New York State Geologist Supports Shale Gas Extraction

Published April 11, 2011

New York State Geologist Taury Smith, the state’s top scientist and a self-described liberal Democrat concerned about global warming, has publicly announced his support for Marcellus Shale natural gas production. Smith says he has uncovered no evidence that hydraulic fracturing, a cost-effective shale gas production method frequently criticized by environmental activist groups, has lowered water quality.

Abundant energy reserves in the Marcellus Shale formation, which underlies several northeastern states and is the second largest natural gas field in the world, have resulted in conflict between residents who want jobs, revenue, and greater access to clean-burning natural gas, against environmental activist groups who claim production of the energy source endangers regional water quality.

Clean Environmental Record
Recent advances in hydraulic fracturing—or hydro-fracking—technologies are making shale gas production increasing affordable and environmentally friendly. Hydro-fracking entails the high-pressure injection of water, sand, and very small amounts of trace chemicals (typically less than 1 percent of the hyrdo-fracking solution) deep underground to create fissures in sedimentary rock that allow natural gas recovery.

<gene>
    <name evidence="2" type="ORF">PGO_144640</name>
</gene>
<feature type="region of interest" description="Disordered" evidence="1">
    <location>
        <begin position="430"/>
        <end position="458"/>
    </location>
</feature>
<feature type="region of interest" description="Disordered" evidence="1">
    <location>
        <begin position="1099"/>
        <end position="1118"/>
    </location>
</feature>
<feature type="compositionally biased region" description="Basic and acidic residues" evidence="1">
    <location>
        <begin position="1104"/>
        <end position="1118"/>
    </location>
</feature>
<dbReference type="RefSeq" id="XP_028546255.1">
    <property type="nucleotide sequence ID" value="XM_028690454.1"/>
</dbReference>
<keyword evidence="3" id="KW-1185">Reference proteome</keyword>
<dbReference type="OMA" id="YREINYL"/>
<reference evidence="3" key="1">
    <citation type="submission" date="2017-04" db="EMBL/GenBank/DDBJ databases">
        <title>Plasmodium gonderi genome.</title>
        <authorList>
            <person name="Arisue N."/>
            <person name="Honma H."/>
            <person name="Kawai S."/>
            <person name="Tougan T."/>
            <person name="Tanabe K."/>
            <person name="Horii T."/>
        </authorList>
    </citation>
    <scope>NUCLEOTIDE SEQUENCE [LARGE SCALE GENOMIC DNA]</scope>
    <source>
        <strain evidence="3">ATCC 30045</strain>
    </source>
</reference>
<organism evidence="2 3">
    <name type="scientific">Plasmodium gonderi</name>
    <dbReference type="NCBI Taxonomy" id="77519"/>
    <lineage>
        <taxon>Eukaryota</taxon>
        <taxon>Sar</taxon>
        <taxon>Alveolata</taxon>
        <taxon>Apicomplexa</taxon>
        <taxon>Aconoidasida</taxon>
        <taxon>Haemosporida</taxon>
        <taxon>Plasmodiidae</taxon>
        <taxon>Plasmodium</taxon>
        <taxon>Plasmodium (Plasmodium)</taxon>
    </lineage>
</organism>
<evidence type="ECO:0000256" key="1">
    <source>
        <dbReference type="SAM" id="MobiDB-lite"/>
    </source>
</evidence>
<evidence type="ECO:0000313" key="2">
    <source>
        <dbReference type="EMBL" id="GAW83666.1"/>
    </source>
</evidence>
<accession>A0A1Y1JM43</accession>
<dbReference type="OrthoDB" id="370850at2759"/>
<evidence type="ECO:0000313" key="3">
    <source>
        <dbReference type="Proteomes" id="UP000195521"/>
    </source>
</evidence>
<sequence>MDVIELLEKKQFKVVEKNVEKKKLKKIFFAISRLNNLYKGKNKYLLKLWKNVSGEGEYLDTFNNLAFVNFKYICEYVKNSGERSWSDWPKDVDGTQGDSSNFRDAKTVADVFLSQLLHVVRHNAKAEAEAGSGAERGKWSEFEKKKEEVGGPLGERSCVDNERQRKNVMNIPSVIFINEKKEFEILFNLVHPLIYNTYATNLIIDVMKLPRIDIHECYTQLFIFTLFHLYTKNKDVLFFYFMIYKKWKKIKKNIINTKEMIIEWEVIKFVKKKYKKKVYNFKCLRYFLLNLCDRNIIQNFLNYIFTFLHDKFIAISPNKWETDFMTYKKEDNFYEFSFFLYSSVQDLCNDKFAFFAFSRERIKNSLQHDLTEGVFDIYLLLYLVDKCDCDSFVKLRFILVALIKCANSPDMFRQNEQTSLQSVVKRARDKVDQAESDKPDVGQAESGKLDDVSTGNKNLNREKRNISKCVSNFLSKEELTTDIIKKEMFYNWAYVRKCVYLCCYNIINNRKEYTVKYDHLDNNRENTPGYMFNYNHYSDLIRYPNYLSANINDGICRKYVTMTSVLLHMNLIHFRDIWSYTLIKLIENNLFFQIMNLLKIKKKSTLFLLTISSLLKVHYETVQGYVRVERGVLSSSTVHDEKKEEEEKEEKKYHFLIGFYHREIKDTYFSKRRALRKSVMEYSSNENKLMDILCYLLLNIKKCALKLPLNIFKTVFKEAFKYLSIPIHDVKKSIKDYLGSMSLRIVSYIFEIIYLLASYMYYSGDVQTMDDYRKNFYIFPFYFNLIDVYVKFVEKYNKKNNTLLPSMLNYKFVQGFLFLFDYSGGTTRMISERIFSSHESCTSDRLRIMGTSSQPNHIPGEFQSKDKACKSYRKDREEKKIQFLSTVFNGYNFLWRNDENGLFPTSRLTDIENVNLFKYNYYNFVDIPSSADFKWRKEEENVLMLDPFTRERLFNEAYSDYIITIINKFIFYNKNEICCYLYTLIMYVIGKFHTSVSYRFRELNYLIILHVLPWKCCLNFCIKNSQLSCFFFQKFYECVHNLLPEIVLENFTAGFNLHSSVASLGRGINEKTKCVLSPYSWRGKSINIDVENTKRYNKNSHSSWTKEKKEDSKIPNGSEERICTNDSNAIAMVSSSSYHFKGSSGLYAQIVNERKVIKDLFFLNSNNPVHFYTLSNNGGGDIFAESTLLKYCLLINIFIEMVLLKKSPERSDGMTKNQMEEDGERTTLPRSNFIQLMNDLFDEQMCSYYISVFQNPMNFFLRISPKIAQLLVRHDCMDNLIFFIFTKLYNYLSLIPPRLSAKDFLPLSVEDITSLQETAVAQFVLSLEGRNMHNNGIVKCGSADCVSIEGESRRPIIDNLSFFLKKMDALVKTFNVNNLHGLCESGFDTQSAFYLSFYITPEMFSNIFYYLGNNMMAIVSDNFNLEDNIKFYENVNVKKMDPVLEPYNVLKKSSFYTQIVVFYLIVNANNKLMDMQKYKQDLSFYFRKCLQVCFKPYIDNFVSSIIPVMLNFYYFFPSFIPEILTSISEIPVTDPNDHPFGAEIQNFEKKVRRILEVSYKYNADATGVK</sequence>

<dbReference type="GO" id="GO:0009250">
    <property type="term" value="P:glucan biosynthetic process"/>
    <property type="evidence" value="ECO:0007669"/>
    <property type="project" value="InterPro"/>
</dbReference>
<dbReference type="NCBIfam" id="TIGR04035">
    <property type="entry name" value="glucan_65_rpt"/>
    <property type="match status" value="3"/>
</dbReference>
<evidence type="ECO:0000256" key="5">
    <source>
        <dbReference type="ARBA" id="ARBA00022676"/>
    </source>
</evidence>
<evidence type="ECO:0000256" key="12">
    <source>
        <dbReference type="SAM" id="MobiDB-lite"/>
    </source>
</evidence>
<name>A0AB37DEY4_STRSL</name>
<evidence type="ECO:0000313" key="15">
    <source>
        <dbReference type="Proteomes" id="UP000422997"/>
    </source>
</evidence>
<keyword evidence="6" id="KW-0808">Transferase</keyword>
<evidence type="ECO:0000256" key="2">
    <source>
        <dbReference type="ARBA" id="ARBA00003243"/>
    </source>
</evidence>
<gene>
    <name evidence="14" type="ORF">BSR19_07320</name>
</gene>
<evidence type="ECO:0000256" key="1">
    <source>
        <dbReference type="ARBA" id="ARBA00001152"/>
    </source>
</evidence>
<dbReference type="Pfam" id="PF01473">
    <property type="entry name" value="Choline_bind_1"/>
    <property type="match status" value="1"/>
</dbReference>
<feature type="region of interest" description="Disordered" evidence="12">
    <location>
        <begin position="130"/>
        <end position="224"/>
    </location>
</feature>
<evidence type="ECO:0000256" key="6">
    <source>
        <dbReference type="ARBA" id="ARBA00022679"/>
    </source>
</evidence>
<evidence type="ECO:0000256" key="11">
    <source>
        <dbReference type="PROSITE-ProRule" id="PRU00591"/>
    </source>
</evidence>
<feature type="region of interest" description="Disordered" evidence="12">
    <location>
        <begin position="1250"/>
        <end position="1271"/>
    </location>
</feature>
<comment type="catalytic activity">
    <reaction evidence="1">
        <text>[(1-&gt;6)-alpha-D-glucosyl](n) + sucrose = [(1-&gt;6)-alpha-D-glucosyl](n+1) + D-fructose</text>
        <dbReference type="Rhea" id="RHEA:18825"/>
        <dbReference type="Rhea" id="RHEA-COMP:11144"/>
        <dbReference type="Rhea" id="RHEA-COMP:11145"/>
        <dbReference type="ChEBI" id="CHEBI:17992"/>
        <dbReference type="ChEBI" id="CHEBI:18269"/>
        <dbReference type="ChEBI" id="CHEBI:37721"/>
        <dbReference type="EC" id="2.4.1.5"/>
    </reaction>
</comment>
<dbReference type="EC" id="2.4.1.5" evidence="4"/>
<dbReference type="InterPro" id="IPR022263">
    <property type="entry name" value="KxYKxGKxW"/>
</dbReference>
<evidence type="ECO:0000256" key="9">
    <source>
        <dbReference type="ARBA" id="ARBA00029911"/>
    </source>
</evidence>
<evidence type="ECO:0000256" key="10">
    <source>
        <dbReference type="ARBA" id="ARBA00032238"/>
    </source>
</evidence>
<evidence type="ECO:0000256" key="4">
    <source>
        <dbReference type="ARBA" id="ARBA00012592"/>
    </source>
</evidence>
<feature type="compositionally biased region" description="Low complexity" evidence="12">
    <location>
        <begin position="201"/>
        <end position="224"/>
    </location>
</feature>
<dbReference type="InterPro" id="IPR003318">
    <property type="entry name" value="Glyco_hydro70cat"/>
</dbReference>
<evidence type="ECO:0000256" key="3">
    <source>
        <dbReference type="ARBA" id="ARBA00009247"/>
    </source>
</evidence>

Smith addressed environmental activists’ concerns regarding hydro-fracking in the March 14 Albany Times Union.

“The worst spin on the worst incidents are treated as if it’s going to be the norm here,” said Smith. “This could really help us fight climate change; this is a huge gift, this shale.”

Smith explained that natural gas production has been unjustly blamed for coincidental water quality problems in some communities.

“Those are exaggerated problems; each incident wasn’t the result of hydro-fracking. There were incidents of groundwater contamination near frack sites, but they were unrelated,” Smith was quoted as saying.

Regulatory Safeguards
Smith said the New York Department of Environmental Conservation (DEC) can strictly regulate shale gas production as an extra precaution against environmental harm.
Smith has been strongly criticized by environmental activist groups and anti-energy groups for his comments in the Times Union. As a result, his state supervisors have restricted his public commentary on the topic. In response to an interview request for this story, Smith replied, “Please refer your questions to our Department’s Communications Office.”

David Callahan, vice president of the Marcellus Shale Coalition, says Smith is right about the environmental safety of hydro-fracking. 

“There have been no confirmed cases of negative groundwater impacts from hydraulic fracturing, and we want to keep it that way. It’s in our best interests to operate as safely and efficiently as possible,” Callahan said.

Pamela Gorman ([email protected]) is a former Arizona state senator.